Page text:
Oklahoma's number one blog for natural and cultural history.
It takes many helping hands from generous volunteers to run the Sam Noble Museum, and this week, April 22-26, is national Volunteer Appreciation Week. During this time, the museum honors volunteers for their invaluable contributions. This year, Mary LeBlanc has been selected to receive the 2013 Tom Siegenthaler Volunteer of the Year Award. Mary has been a volunteer at the museum for 18 years and is the longest-serving active volunteer in the Vertebrate Paleontology Department.
In 1994, Mary saw a newspaper article describing a fossil preparation class at the museum. Having a degree in History and minors in Anthropology and Art History, Mary knew this was an opportunity she did not want to pass up. “I signed up since it met at night, and I could do it while still working full-time at the University.”
Mary enjoyed her time at the Sam Noble so much she would work at the University of Oklahoma in the day and volunteer for the museum in the evening. Since she volunteered before the museum moved into its present facility, Mary actually had a hand in preparing some of the displays in the Hall of Ancient Life. “It’s very exciting to be able to walk around the Hall of Ancient Life and see the various specimens we worked on. When I take relatives to the museum, I can show them the different specimens I helped create.”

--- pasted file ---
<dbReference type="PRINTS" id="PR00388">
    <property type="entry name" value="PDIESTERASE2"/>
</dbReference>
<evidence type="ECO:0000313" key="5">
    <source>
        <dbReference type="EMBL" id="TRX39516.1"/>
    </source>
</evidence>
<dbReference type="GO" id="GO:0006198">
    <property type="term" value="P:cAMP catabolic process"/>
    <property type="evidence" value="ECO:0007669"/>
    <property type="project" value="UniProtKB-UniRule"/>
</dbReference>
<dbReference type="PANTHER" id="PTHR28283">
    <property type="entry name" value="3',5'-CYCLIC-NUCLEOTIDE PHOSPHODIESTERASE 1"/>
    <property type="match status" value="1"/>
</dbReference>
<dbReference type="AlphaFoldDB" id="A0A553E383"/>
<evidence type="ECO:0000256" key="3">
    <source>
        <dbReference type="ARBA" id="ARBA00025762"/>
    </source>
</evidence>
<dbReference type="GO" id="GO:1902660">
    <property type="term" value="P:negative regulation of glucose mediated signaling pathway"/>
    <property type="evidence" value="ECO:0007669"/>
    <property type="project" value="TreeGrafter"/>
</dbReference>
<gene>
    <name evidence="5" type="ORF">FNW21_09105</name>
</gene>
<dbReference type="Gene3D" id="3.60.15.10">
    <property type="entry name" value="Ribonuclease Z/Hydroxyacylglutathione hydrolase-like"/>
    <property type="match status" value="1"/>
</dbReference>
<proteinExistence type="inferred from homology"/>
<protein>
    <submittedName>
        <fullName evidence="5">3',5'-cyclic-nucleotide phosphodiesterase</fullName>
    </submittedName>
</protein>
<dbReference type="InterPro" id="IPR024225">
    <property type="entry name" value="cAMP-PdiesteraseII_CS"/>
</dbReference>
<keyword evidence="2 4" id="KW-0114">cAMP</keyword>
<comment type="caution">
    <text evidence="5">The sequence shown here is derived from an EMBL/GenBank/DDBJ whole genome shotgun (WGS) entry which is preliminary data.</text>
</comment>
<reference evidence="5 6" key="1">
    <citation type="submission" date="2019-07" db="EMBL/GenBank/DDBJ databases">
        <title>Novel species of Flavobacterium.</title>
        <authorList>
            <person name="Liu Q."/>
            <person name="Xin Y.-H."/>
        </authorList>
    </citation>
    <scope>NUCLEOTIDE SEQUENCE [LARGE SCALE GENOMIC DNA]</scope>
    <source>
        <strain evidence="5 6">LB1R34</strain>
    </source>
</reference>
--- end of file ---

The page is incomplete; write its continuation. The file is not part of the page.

After retiring from OU last year, Mary started volunteering full-time. She has been an asset with administrative and computer projects in several offices, tirelessly worked almost every special event, and takes advantage of a wide variety of professional development opportunities.
When asked about why Mary was chosen for this prestigious award, Volunteer Coordinator Terry Allen complimented Mary on her work ethic. “She’s eager to help in any way that will further the mission of the museum, and because of that, she’s a perfect example of a top-notch Sam Noble Museum volunteer.”
The Tom Siegenthaler Volunteer of the Year Award will be presented to Mary on Thursday evening, April 25, during the Museum’s annual Volunteer Appreciation Dinner.
It’s National Volunteer Appreciation Week and the prefect time to talk about those people in the museum that make such an impact on staff, visitors and the community: our volunteers.
Every year, the museum dedicates this week to honoring volunteers for the hours they dedicate to natural history, to servicing the community and providing personal knowledge, assistance and experience to our visitors and staff.
In 2011, 161 volunteers dedicated 16,291 hours to the museum through their work as docents, with children in the Discovery Room or with staff behind the scenes.